dvar parashas Tazria-Metzorah 5781

“For whom the L-RD loveth He correcteth.”

– Proverbs 3:12, JPS 1917 Tanach

In parashas Tazria, certain types of negaim (plagues) are mentioned, that in and of themselves, are primarily meant to be a warning, for the sake of correction, to the one whose house, clothes or body are stricken with what in Hebrew is called tzaras, often mistranslated as “leprosy.” Chazal relates that tzaras, especially of the body, is related to the sin of slander, as well as other transgressions.

If H’Shem would like to call attention to a person’s sins, reminding him of the need to seek after a penitent heart, He begins with a sign, furthest removed from the person, yet, clearly something that should get his attention – mold in the walls of a house. If the person does not take it to heart as a cautionary statement, that would compel the individual to do teshuvah (repentance), then H’Shem will permit the clothing to be contaminated. And, if this does not move the person towards a sincere repentance, accompanied by a change of behavior, the person will become afflicted with a disease similar to what today is called “leprosy.”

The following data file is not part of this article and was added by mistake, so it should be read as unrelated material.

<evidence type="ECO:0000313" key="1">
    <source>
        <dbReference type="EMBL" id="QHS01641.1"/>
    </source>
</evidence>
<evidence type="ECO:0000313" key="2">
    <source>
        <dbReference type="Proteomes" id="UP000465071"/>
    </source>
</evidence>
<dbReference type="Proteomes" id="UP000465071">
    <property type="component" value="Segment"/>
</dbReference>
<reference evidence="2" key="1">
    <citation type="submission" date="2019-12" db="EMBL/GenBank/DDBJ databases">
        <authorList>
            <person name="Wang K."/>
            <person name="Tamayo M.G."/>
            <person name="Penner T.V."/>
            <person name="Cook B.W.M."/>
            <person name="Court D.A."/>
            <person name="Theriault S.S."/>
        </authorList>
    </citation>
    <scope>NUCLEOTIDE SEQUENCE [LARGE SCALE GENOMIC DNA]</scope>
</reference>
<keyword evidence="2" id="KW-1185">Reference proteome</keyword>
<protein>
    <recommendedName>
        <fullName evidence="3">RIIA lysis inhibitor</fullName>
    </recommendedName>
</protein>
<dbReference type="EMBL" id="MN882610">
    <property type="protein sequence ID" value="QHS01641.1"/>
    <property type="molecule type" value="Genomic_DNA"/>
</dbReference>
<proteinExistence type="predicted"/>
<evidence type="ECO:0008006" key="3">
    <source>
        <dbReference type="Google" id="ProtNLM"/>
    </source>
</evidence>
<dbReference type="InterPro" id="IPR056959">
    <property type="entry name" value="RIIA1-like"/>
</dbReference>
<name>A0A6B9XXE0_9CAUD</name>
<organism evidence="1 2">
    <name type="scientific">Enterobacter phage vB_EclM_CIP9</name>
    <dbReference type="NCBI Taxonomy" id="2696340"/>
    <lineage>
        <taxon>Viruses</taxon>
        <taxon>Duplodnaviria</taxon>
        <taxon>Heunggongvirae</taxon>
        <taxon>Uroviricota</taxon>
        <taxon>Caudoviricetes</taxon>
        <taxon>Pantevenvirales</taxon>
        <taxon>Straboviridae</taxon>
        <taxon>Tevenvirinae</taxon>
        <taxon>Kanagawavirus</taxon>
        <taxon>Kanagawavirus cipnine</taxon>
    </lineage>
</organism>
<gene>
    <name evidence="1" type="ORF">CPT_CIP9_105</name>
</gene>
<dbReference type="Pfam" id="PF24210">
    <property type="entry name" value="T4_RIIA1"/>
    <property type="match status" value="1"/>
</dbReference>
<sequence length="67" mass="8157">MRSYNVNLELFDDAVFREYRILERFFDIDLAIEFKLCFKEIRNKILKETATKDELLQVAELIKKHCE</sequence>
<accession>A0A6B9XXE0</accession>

The order of the early warning system, so to speak, proceeds from the house to the clothes to the person. H’Shem instills a measure of kindness in his guidance of the wayward soul, to bring that person into a right relationship with his own mind, body, and spirit, according to the values that H’Shem has made clear to us through Torah, as well as our own conscience, that should become finely tuned, over time, to discern between right and wrong, good and evil.

However, when we are not walking along the derech (path) of righteousness, H’Shem will give us a wake up call, even through chastisement in order to bring us back to Him. As the proverb makes clear, “for whom the L-RD loveth, He correcteth.” It is because of H’Shem’s love for us, that He will chastise us, perhaps, not through negaim (plagues); yet, by way of some means that would compel us to reflect on our character, behavior and speech. Even so, the current pandemic may be a wake up call for humanity; providing the perfect opportunity for prayer, reflection and teshuvah (repentance).

Shabbat shalom.